Business is booming for the Taliban, which gets up to 60% of its money through Afghanistan’s opium supply chain.
According to the UN’s Office on Drugs and Crime, opium production in Afghanistan has increased by 46% since 2015. In 2016, the opium economy made up a full quarter of Afghanistan’s GDP.
According to reports, the Taliban are building more and more drug labs so that opium can be refined into heroin and morphine before it leaves the country.
“The ability to smuggle out refined product explodes the bottom line for the terrorist group fueling its ongoing insurgency against the US-backed Afghan government,” reports The Daily Caller.
This trend comes alongside a further weakening of the Afghan government, which now controls only 60% of the country. The other 40% is controlled by the Taliban.
This instability is great for opium growers. It prevents military and law enforcement from destroying crops and it allows them to use the Taliban as their private security force.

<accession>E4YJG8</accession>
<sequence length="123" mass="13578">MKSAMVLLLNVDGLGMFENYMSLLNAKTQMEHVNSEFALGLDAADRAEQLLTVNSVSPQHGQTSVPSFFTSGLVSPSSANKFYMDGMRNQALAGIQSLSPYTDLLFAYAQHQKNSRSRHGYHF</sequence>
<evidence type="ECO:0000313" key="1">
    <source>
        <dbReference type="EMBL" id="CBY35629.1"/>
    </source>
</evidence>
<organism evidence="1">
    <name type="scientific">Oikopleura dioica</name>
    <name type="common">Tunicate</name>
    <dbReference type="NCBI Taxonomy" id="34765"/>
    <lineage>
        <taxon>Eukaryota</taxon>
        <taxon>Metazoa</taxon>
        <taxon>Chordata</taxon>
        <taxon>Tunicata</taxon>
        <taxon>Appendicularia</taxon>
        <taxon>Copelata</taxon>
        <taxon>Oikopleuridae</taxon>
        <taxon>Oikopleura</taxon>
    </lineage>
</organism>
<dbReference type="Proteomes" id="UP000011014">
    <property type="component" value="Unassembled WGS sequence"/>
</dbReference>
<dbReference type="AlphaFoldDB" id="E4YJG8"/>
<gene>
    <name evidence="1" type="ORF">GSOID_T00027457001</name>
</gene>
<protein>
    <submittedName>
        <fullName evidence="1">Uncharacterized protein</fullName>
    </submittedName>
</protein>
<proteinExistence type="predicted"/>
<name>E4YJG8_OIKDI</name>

Meanwhile, the Taliban is also raking in money through illegal mining, smuggling precious stones, and kidnapping for ransom. According to UN estimates, the group makes over $10 million per year through unlicensed marble mining.
This cash flow has transformed some Taliban factions into “mafia-like crime syndicates” that are more motivated by money than by religion, reports the UN.
As long as the Taliban’s money pipelines continue to flow, there is little hope that the Afghanistan government will be able to tame the insurgency.
“If an illiterate local Taliban commander in Hemland makes a million dollars a month now, what does he gain in time of peace?” said one senior Afghan official.
The Trump Administration has promised to keep US soldiers on the ground in Afghanistan until conditions improve, but conditions will not improve unless we can interrupt the Taliban’s cash flow.
The Taliban’s reliance on drug production should be United States’ primary interest in Afghanistan. If we destroy the drug trade, we destroy the Taliban.
“Without drugs, this war would have been long over,” said Afghan President Ashraf Ghani. “The heroin is a very important driver of this war.”
Editor’s note: This is the same pattern we saw in Colombia, the FARC supported by Pablo Escobar and the Ochoa’s. You can’t enforce laws in a region where the police are not in control. Instability is the friend of illegal drug traffickers.